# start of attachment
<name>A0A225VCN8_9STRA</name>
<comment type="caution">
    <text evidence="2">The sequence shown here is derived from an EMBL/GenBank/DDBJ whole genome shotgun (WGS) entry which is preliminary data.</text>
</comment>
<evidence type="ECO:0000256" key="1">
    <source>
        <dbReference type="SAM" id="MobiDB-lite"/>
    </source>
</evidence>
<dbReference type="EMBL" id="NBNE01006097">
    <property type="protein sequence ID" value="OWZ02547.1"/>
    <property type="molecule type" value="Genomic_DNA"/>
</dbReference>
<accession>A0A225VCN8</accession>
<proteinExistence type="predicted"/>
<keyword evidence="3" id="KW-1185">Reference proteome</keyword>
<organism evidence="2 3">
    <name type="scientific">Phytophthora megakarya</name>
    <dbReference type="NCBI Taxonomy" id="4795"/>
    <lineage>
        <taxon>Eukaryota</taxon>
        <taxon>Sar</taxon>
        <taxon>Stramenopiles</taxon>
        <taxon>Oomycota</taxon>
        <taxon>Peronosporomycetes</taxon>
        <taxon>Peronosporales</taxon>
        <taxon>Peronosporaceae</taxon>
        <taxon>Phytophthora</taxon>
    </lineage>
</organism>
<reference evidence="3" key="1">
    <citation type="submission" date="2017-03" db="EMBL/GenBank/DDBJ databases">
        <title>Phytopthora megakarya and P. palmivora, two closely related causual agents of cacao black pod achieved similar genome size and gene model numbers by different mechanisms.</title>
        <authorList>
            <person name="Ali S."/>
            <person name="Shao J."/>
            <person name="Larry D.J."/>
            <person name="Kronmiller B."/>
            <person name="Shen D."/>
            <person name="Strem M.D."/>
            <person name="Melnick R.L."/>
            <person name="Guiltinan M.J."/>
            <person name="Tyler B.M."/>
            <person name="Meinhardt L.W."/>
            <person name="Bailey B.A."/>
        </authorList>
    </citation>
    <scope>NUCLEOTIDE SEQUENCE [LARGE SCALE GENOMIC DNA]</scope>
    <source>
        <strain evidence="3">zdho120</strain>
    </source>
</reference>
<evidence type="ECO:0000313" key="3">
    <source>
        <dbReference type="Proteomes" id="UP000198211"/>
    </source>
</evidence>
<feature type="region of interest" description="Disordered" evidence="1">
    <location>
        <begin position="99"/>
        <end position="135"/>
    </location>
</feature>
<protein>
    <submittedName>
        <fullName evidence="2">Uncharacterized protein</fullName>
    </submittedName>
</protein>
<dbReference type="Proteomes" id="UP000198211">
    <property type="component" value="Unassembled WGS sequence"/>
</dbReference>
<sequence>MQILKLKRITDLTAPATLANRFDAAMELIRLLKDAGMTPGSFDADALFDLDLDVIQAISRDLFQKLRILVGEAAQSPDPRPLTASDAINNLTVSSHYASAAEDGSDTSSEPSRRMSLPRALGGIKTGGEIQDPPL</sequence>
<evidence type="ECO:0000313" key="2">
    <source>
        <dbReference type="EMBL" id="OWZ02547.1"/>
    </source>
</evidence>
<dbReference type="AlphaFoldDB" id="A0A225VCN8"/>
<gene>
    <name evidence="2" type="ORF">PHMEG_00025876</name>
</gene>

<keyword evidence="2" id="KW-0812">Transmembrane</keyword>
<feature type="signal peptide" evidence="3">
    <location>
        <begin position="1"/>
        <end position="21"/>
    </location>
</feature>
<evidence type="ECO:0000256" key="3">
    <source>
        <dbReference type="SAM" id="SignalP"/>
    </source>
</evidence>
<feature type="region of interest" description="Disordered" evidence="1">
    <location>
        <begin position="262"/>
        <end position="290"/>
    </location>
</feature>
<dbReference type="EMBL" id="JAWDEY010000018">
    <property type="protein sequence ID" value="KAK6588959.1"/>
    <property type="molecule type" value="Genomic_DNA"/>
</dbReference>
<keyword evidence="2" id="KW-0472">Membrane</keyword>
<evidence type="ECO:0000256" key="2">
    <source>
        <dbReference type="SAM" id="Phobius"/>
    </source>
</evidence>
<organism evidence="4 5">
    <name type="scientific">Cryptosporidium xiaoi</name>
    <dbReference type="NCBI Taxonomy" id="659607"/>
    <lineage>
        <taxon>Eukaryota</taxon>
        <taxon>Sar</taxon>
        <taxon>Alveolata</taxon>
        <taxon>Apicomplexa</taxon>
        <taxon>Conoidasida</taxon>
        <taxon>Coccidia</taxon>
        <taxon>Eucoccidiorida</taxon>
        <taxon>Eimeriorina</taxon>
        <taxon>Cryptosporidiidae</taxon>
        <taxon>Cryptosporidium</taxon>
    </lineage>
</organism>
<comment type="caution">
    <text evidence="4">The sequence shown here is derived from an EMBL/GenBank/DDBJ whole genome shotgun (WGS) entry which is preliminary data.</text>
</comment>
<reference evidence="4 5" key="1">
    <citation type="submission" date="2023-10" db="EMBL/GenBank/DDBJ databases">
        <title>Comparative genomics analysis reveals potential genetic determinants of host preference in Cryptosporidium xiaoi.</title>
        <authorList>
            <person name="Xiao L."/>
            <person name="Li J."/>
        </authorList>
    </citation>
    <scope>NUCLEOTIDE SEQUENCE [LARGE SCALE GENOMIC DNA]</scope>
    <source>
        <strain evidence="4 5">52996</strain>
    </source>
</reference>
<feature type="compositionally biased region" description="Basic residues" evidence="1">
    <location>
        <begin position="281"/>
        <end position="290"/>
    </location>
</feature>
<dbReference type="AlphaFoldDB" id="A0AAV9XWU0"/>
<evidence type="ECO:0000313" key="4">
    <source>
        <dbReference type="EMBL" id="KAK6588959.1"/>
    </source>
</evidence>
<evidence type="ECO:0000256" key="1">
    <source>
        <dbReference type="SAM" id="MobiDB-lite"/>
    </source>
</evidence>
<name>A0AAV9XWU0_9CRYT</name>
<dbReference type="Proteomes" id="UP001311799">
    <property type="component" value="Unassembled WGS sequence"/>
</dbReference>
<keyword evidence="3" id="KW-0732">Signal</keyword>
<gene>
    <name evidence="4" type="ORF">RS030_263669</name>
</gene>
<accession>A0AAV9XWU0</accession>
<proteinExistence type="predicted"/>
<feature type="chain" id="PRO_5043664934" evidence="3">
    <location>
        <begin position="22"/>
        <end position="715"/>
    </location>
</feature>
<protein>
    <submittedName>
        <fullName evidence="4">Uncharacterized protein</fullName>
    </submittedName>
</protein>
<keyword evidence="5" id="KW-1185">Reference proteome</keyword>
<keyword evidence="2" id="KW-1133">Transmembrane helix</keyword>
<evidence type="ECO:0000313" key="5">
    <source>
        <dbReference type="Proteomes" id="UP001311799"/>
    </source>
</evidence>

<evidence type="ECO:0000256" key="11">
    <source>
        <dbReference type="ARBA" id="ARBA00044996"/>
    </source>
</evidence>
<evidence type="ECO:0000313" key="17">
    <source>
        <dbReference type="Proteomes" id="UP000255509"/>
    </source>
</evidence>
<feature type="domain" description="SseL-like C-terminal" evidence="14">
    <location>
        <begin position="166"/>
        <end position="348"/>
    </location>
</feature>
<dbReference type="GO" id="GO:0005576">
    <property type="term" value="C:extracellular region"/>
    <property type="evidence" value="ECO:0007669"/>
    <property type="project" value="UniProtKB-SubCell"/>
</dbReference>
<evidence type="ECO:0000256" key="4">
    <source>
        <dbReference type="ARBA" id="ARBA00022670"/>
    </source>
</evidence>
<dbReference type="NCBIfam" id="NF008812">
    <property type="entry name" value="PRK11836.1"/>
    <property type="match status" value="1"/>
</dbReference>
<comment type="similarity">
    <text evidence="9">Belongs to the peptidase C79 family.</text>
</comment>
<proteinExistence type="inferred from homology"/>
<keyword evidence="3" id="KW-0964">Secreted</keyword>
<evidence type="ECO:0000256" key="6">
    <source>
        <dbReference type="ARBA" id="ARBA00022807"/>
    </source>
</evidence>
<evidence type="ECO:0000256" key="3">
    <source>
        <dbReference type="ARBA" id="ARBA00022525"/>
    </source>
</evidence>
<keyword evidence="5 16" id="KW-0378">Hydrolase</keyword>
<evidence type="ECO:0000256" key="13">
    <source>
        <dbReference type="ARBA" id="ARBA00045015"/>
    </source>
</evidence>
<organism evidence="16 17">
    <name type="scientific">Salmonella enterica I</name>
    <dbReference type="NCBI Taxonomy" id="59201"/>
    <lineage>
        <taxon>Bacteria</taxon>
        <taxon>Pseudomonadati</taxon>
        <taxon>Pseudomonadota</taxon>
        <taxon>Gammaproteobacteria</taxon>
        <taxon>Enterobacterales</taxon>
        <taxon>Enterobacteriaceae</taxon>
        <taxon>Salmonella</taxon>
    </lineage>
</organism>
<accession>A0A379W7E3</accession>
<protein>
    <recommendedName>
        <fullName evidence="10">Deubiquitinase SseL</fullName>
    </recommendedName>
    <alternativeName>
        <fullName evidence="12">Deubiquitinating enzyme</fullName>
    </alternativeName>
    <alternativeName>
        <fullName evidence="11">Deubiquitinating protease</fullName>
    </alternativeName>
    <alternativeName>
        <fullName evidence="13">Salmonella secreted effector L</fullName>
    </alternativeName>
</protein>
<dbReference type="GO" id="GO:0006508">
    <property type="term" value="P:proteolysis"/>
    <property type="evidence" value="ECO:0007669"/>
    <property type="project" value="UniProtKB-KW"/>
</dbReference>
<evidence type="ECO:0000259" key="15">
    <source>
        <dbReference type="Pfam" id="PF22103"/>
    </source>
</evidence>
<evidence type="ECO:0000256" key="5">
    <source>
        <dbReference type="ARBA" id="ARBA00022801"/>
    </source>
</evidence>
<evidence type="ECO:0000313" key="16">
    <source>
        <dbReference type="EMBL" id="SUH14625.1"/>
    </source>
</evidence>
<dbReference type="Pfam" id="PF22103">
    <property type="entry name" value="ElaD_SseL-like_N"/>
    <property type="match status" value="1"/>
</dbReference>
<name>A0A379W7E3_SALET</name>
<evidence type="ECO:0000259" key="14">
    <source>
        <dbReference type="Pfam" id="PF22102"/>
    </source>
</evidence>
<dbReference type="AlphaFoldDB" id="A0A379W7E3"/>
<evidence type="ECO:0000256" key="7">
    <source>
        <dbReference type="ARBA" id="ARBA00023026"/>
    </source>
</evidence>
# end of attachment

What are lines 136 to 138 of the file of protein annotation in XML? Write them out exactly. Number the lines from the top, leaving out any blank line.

    </citation>
    <scope>NUCLEOTIDE SEQUENCE [LARGE SCALE GENOMIC DNA]</scope>
    <source>